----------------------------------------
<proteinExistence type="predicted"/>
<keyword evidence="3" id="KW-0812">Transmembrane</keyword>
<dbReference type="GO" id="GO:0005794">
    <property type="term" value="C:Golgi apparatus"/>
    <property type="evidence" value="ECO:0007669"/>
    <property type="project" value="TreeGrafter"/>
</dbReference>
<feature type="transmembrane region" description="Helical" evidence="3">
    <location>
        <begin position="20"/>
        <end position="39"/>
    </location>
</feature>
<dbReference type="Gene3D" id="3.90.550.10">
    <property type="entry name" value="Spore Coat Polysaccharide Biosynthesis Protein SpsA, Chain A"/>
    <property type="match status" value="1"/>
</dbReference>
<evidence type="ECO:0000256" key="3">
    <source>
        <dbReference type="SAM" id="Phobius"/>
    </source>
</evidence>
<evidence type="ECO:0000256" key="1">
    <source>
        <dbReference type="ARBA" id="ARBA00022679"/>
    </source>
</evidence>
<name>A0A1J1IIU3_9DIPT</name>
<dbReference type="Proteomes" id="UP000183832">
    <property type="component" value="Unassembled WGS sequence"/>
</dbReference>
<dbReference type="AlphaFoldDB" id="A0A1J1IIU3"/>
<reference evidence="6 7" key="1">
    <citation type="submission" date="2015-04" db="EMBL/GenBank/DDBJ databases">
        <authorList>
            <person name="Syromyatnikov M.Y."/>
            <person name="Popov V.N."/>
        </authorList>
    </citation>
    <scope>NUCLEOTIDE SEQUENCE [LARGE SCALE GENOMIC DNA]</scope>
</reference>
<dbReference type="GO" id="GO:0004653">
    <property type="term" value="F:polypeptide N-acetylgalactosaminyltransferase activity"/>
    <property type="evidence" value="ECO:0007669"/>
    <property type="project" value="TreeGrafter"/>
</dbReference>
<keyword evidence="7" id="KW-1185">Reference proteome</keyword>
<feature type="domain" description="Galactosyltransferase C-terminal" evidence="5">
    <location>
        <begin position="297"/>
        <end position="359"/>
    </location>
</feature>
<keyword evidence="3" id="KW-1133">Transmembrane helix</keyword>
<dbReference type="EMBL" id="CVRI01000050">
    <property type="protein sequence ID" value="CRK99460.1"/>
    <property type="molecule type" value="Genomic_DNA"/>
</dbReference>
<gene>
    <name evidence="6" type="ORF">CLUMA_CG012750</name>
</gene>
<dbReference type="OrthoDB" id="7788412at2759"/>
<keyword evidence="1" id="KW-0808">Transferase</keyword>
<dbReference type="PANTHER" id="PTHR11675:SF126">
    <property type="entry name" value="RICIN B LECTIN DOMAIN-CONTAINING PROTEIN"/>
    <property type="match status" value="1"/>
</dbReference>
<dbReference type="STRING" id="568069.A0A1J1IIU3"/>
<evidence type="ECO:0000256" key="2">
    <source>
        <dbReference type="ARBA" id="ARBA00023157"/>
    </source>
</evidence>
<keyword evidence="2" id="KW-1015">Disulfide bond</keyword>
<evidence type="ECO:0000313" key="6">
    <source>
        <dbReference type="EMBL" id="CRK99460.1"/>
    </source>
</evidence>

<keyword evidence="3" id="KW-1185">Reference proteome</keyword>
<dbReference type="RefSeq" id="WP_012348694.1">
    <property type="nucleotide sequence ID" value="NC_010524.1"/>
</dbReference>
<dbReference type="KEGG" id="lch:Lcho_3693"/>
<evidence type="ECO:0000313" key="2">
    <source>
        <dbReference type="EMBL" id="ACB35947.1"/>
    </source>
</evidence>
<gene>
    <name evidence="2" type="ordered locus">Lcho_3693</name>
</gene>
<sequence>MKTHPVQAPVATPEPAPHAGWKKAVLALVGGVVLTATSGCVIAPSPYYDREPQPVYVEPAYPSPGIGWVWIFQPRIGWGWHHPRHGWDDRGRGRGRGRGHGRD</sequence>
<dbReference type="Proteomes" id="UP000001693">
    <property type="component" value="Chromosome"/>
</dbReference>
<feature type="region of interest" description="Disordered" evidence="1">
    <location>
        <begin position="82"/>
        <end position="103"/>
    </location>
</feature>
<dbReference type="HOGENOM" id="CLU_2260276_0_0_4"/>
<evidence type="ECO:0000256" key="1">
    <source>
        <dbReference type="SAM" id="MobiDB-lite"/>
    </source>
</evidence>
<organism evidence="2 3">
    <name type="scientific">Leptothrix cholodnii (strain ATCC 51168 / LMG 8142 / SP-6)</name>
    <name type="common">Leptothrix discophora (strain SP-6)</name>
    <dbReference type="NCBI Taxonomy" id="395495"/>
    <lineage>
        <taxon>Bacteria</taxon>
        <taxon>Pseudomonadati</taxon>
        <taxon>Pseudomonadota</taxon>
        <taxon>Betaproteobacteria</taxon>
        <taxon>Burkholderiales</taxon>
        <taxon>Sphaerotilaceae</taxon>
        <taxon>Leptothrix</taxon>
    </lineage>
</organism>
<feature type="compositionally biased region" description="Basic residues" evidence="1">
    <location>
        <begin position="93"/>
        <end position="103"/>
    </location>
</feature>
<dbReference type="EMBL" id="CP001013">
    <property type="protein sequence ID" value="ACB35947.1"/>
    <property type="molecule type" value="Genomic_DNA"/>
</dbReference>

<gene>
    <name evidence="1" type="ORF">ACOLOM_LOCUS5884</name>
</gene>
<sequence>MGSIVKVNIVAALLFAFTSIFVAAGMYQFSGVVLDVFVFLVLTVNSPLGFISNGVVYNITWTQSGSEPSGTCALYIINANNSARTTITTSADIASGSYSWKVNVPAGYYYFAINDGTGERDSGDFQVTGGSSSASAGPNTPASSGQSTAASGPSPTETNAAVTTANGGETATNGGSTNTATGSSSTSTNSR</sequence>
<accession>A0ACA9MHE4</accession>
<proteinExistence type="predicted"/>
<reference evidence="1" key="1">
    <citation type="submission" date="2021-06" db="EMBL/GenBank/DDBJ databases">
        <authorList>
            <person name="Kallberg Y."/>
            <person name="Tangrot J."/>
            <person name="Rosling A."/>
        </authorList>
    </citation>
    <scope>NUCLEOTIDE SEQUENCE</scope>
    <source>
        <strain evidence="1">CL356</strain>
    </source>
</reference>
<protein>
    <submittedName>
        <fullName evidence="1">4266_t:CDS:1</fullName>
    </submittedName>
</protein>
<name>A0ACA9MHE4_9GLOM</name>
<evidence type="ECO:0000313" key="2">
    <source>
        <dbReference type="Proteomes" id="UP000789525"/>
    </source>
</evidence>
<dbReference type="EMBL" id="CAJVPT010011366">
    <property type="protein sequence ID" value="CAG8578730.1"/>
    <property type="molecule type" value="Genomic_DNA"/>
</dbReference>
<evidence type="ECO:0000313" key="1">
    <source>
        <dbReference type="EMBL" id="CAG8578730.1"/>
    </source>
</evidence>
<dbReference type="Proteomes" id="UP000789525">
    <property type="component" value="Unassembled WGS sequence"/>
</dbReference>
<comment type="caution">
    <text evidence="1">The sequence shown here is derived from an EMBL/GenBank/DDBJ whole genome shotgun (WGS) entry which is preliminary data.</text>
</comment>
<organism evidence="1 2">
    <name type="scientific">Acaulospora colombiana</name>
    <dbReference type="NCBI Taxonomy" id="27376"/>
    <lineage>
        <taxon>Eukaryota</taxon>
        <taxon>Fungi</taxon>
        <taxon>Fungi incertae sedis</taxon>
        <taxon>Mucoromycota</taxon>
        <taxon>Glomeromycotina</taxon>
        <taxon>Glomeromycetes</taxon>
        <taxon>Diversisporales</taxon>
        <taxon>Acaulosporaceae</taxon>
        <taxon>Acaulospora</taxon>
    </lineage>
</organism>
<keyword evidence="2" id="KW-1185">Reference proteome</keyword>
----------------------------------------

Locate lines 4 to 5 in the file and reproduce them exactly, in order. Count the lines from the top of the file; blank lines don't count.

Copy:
    <property type="term" value="C:Golgi apparatus"/>
    <property type="evidence" value="ECO:0007669"/>